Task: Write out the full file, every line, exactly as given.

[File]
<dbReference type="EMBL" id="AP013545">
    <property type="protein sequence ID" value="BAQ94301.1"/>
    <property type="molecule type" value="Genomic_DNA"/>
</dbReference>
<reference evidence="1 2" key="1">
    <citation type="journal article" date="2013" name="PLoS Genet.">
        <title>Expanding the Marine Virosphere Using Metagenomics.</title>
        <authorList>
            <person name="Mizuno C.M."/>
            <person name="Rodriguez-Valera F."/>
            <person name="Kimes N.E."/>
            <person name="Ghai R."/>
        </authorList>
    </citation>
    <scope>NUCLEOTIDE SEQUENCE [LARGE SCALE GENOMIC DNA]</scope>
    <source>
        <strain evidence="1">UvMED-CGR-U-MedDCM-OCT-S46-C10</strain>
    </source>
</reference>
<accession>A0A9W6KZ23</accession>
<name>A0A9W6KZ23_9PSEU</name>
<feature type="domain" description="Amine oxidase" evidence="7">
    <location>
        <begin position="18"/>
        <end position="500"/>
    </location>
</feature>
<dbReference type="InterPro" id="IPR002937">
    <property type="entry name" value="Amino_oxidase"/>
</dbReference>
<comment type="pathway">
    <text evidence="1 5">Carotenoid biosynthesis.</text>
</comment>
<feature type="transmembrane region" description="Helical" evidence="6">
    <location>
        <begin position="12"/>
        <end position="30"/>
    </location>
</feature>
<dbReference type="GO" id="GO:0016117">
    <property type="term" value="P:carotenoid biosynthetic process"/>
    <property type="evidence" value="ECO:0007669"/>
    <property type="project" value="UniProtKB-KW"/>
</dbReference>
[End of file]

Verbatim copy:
<dbReference type="EMBL" id="AP013545">
    <property type="protein sequence ID" value="BAQ94301.1"/>
    <property type="molecule type" value="Genomic_DNA"/>
</dbReference>
<reference evidence="1 2" key="1">
    <citation type="journal article" date="2013" name="PLoS Genet.">
        <title>Expanding the Marine Virosphere Using Metagenomics.</title>
        <authorList>
            <person name="Mizuno C.M."/>
            <person name="Rodriguez-Valera F."/>
            <person name="Kimes N.E."/>
            <person name="Ghai R."/>
        </authorList>
    </citation>
    <scope>NUCLEOTIDE SEQUENCE [LARGE SCALE GENOMIC DNA]</scope>
    <source>
        <strain evidence="1">UvMED-CGR-U-MedDCM-OCT-S46-C10</strain>
    </source>
</reference>
<accession>A0A9W6KZ23</accession>
<name>A0A9W6KZ23_9PSEU</name>
<feature type="domain" description="Amine oxidase" evidence="7">
    <location>
        <begin position="18"/>
        <end position="500"/>
    </location>
</feature>
<dbReference type="InterPro" id="IPR002937">
    <property type="entry name" value="Amino_oxidase"/>
</dbReference>
<comment type="pathway">
    <text evidence="1 5">Carotenoid biosynthesis.</text>
</comment>
<feature type="transmembrane region" description="Helical" evidence="6">
    <location>
        <begin position="12"/>
        <end position="30"/>
    </location>
</feature>
<dbReference type="GO" id="GO:0016117">
    <property type="term" value="P:carotenoid biosynthetic process"/>
    <property type="evidence" value="ECO:0007669"/>
    <property type="project" value="UniProtKB-KW"/>
</dbReference>